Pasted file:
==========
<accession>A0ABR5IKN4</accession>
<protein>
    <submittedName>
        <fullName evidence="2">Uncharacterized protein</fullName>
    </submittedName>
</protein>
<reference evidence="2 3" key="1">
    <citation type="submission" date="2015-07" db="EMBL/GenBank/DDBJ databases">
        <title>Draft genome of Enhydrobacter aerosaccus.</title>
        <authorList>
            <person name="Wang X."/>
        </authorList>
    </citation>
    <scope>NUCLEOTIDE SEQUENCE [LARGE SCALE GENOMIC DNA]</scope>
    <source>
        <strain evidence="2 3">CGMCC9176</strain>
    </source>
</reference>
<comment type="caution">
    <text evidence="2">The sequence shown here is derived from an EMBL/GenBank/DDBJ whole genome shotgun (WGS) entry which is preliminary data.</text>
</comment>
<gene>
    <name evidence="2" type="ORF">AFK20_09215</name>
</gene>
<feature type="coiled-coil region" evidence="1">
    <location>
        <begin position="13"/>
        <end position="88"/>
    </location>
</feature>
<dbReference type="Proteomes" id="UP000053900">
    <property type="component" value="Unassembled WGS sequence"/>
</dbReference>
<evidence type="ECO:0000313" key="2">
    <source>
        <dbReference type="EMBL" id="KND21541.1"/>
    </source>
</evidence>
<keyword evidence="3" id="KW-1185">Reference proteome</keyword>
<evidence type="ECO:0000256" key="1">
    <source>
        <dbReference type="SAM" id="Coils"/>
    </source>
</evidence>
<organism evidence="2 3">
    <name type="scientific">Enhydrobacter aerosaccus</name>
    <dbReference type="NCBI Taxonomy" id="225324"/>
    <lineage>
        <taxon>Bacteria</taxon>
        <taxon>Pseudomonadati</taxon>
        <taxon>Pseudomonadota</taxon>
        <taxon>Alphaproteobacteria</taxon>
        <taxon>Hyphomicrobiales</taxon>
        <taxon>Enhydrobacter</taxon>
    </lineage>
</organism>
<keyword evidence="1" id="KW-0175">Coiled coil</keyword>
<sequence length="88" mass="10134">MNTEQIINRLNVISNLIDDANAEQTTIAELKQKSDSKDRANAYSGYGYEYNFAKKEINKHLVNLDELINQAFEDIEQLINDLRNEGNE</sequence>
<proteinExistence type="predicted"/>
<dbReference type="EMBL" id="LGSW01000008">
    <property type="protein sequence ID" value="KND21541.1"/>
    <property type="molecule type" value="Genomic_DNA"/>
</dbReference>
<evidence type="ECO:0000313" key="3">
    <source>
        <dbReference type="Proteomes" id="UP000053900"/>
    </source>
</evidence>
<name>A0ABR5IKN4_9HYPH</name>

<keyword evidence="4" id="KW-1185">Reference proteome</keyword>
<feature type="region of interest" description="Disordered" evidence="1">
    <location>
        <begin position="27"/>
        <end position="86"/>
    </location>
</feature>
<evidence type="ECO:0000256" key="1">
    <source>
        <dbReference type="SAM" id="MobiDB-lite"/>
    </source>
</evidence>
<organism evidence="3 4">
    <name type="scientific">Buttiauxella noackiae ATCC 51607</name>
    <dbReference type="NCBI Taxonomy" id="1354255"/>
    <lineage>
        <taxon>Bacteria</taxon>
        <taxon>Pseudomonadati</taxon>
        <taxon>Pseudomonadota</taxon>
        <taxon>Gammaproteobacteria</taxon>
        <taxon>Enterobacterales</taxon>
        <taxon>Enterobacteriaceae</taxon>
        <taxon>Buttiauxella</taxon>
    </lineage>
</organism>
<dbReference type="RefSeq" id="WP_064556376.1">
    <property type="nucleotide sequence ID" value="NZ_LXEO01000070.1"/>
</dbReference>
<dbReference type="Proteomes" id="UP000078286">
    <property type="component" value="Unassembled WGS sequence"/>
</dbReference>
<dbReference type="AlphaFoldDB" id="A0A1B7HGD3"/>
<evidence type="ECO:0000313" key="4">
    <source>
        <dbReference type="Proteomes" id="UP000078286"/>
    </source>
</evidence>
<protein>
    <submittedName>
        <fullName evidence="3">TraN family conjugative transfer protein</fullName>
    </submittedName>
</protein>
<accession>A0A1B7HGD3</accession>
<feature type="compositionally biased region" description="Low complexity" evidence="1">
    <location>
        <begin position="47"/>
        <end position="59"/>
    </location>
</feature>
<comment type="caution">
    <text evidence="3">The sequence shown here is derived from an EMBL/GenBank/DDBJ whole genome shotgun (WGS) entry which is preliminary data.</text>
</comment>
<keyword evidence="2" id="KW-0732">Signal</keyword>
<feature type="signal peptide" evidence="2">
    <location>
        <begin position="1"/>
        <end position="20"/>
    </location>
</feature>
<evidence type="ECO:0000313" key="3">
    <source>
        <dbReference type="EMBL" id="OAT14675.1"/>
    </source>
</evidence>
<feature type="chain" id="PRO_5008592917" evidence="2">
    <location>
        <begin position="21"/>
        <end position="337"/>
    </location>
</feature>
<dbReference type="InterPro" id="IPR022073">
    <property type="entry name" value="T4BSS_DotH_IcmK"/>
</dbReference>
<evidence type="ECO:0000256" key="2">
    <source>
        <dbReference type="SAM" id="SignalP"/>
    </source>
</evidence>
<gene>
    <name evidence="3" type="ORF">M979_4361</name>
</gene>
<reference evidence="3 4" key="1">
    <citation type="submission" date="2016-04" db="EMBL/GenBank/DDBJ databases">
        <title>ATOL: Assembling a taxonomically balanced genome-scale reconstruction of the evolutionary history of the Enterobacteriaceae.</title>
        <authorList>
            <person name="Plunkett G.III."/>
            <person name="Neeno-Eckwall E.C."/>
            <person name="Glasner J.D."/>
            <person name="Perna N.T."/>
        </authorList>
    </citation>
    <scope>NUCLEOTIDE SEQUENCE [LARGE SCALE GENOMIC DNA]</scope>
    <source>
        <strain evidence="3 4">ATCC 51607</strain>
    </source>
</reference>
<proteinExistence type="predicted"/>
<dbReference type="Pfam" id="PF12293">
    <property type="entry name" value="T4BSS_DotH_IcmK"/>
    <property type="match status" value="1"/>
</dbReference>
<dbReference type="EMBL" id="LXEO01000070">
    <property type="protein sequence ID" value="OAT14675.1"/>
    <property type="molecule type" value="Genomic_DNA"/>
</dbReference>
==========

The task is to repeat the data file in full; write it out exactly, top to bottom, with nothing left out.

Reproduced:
<accession>A0ABR5IKN4</accession>
<protein>
    <submittedName>
        <fullName evidence="2">Uncharacterized protein</fullName>
    </submittedName>
</protein>
<reference evidence="2 3" key="1">
    <citation type="submission" date="2015-07" db="EMBL/GenBank/DDBJ databases">
        <title>Draft genome of Enhydrobacter aerosaccus.</title>
        <authorList>
            <person name="Wang X."/>
        </authorList>
    </citation>
    <scope>NUCLEOTIDE SEQUENCE [LARGE SCALE GENOMIC DNA]</scope>
    <source>
        <strain evidence="2 3">CGMCC9176</strain>
    </source>
</reference>
<comment type="caution">
    <text evidence="2">The sequence shown here is derived from an EMBL/GenBank/DDBJ whole genome shotgun (WGS) entry which is preliminary data.</text>
</comment>
<gene>
    <name evidence="2" type="ORF">AFK20_09215</name>
</gene>
<feature type="coiled-coil region" evidence="1">
    <location>
        <begin position="13"/>
        <end position="88"/>
    </location>
</feature>
<dbReference type="Proteomes" id="UP000053900">
    <property type="component" value="Unassembled WGS sequence"/>
</dbReference>
<evidence type="ECO:0000313" key="2">
    <source>
        <dbReference type="EMBL" id="KND21541.1"/>
    </source>
</evidence>
<keyword evidence="3" id="KW-1185">Reference proteome</keyword>
<evidence type="ECO:0000256" key="1">
    <source>
        <dbReference type="SAM" id="Coils"/>
    </source>
</evidence>
<organism evidence="2 3">
    <name type="scientific">Enhydrobacter aerosaccus</name>
    <dbReference type="NCBI Taxonomy" id="225324"/>
    <lineage>
        <taxon>Bacteria</taxon>
        <taxon>Pseudomonadati</taxon>
        <taxon>Pseudomonadota</taxon>
        <taxon>Alphaproteobacteria</taxon>
        <taxon>Hyphomicrobiales</taxon>
        <taxon>Enhydrobacter</taxon>
    </lineage>
</organism>
<keyword evidence="1" id="KW-0175">Coiled coil</keyword>
<sequence length="88" mass="10134">MNTEQIINRLNVISNLIDDANAEQTTIAELKQKSDSKDRANAYSGYGYEYNFAKKEINKHLVNLDELINQAFEDIEQLINDLRNEGNE</sequence>
<proteinExistence type="predicted"/>
<dbReference type="EMBL" id="LGSW01000008">
    <property type="protein sequence ID" value="KND21541.1"/>
    <property type="molecule type" value="Genomic_DNA"/>
</dbReference>
<evidence type="ECO:0000313" key="3">
    <source>
        <dbReference type="Proteomes" id="UP000053900"/>
    </source>
</evidence>
<name>A0ABR5IKN4_9HYPH</name>

<keyword evidence="4" id="KW-1185">Reference proteome</keyword>
<feature type="region of interest" description="Disordered" evidence="1">
    <location>
        <begin position="27"/>
        <end position="86"/>
    </location>
</feature>
<evidence type="ECO:0000256" key="1">
    <source>
        <dbReference type="SAM" id="MobiDB-lite"/>
    </source>
</evidence>
<organism evidence="3 4">
    <name type="scientific">Buttiauxella noackiae ATCC 51607</name>
    <dbReference type="NCBI Taxonomy" id="1354255"/>
    <lineage>
        <taxon>Bacteria</taxon>
        <taxon>Pseudomonadati</taxon>
        <taxon>Pseudomonadota</taxon>
        <taxon>Gammaproteobacteria</taxon>
        <taxon>Enterobacterales</taxon>
        <taxon>Enterobacteriaceae</taxon>
        <taxon>Buttiauxella</taxon>
    </lineage>
</organism>
<dbReference type="RefSeq" id="WP_064556376.1">
    <property type="nucleotide sequence ID" value="NZ_LXEO01000070.1"/>
</dbReference>
<dbReference type="Proteomes" id="UP000078286">
    <property type="component" value="Unassembled WGS sequence"/>
</dbReference>
<dbReference type="AlphaFoldDB" id="A0A1B7HGD3"/>
<evidence type="ECO:0000313" key="4">
    <source>
        <dbReference type="Proteomes" id="UP000078286"/>
    </source>
</evidence>
<protein>
    <submittedName>
        <fullName evidence="3">TraN family conjugative transfer protein</fullName>
    </submittedName>
</protein>
<accession>A0A1B7HGD3</accession>
<feature type="compositionally biased region" description="Low complexity" evidence="1">
    <location>
        <begin position="47"/>
        <end position="59"/>
    </location>
</feature>
<comment type="caution">
    <text evidence="3">The sequence shown here is derived from an EMBL/GenBank/DDBJ whole genome shotgun (WGS) entry which is preliminary data.</text>
</comment>
<keyword evidence="2" id="KW-0732">Signal</keyword>
<feature type="signal peptide" evidence="2">
    <location>
        <begin position="1"/>
        <end position="20"/>
    </location>
</feature>
<evidence type="ECO:0000313" key="3">
    <source>
        <dbReference type="EMBL" id="OAT14675.1"/>
    </source>
</evidence>
<feature type="chain" id="PRO_5008592917" evidence="2">
    <location>
        <begin position="21"/>
        <end position="337"/>
    </location>
</feature>
<dbReference type="InterPro" id="IPR022073">
    <property type="entry name" value="T4BSS_DotH_IcmK"/>
</dbReference>
<evidence type="ECO:0000256" key="2">
    <source>
        <dbReference type="SAM" id="SignalP"/>
    </source>
</evidence>
<gene>
    <name evidence="3" type="ORF">M979_4361</name>
</gene>
<reference evidence="3 4" key="1">
    <citation type="submission" date="2016-04" db="EMBL/GenBank/DDBJ databases">
        <title>ATOL: Assembling a taxonomically balanced genome-scale reconstruction of the evolutionary history of the Enterobacteriaceae.</title>
        <authorList>
            <person name="Plunkett G.III."/>
            <person name="Neeno-Eckwall E.C."/>
            <person name="Glasner J.D."/>
            <person name="Perna N.T."/>
        </authorList>
    </citation>
    <scope>NUCLEOTIDE SEQUENCE [LARGE SCALE GENOMIC DNA]</scope>
    <source>
        <strain evidence="3 4">ATCC 51607</strain>
    </source>
</reference>
<proteinExistence type="predicted"/>
<dbReference type="Pfam" id="PF12293">
    <property type="entry name" value="T4BSS_DotH_IcmK"/>
    <property type="match status" value="1"/>
</dbReference>
<dbReference type="EMBL" id="LXEO01000070">
    <property type="protein sequence ID" value="OAT14675.1"/>
    <property type="molecule type" value="Genomic_DNA"/>
</dbReference>